Using Trade Restraints to Protect your most Important Asset

We often hear people say of trade restraints (or non-compete clauses) that: “they’re not enforceable, so why bother.” It’s true that a poorly drafted restraint obligation may not be enforceable – and may attract penalties under the Competition and Consumer Act 2010 (Cth) for lessening competition – but if these provisions are properly constructed, employers can ensure employees don’t run off with their customers and, in the case of a purchase, that a seller doesn’t lure back the customers the company has paid good money for. Whether it is set up as a restraint or a liquidated damages provision (or a combination), what is considered acceptable will ultimately depend on what is reasonably necessary to legitimately protect your business interest.
What is “necessary” will depend on the day-today operation of the business and such factors as the geographical spread of customers, the degree and frequency of personal interaction and the effect that the restraint has or will have on the employee’s ability to work in the industry. Make sure that any restraint clause is carefully worded and does not restrict an employee’s activities too widely or for longer than is reasonably necessary to protect your legitimate business interests Pre-determined breach fees (or liquidated damages clauses) are becoming more common and may be enforceable if the price to be paid is a reasonable pre-estimate of the loss suffered and if the contract does not prevent the restrained person from working in their chosen profession.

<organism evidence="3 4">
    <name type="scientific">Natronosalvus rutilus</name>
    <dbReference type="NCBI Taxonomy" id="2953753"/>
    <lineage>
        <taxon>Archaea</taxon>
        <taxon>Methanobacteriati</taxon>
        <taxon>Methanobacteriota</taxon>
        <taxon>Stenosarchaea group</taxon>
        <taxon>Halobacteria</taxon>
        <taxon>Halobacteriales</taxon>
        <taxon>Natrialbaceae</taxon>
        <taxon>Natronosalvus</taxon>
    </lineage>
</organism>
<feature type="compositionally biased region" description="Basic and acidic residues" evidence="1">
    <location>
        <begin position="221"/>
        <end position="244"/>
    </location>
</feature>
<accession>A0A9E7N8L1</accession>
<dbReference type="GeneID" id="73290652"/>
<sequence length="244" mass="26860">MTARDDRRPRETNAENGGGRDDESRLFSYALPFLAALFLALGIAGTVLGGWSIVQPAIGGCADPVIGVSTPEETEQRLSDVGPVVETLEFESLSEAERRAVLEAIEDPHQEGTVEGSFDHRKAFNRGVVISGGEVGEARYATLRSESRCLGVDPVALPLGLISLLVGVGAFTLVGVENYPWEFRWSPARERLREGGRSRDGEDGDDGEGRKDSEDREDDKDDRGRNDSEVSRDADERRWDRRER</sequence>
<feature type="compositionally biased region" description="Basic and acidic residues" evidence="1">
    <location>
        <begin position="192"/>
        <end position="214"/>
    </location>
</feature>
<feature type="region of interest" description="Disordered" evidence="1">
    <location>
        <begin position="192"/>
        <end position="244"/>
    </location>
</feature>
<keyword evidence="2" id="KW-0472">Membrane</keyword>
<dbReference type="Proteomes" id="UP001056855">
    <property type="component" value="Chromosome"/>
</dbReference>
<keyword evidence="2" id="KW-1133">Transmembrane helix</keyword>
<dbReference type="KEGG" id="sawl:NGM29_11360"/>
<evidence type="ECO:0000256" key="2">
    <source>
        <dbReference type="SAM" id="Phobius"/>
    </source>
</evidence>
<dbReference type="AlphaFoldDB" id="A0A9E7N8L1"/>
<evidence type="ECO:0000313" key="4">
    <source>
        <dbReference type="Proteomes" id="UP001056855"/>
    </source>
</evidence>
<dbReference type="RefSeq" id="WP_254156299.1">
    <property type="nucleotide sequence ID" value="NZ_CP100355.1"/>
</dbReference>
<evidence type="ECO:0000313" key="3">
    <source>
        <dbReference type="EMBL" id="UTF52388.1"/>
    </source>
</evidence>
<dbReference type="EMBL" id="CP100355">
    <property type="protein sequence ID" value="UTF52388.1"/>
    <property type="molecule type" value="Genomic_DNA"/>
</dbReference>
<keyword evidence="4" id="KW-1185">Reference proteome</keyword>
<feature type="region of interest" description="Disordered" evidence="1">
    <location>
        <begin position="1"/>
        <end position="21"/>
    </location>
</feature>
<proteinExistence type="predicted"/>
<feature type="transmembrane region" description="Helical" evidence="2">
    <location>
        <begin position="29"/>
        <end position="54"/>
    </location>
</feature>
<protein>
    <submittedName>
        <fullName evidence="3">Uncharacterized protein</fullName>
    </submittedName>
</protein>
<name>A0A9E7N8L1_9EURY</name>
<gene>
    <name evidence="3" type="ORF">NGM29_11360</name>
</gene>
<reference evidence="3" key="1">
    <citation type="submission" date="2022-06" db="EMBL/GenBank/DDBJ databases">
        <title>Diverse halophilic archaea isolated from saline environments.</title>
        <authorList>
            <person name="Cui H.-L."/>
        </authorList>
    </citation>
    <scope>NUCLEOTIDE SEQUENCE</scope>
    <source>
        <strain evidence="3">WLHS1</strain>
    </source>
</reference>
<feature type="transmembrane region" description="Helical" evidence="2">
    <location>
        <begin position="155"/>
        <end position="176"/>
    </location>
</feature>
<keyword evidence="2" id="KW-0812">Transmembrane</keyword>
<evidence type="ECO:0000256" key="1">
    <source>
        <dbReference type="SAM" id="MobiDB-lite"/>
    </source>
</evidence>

In the context of a business acquisition, generally speaking, restraints imposed on sellers (including departing shareholders in a company) are more easily enforced due to the clearer link between the restraint imposed and the payment received in consideration. Also, sellers will usually have received the benefit of legal advice on the implications of the restraint during general sale contract negotiations. Restraint terms should be included in shareholder agreements as well as employment contracts. Another useful tip when buying a business is to ensure that the individual directors are restrained along with the selling entity This reduces the chance that any of the key players can escape the intention of the restraint.
Trade restraints can be a powerful tool to help you protect your customer base and the goodwill inyour business. Ensuring that staff are signed up to enforceable non-compete clauses is often a fundamental part of any prospective buyer’s due diligence on your business – such clauses therefore can add value in addition to the deterrent to staff wishing to ‘jump ship’ and poach customers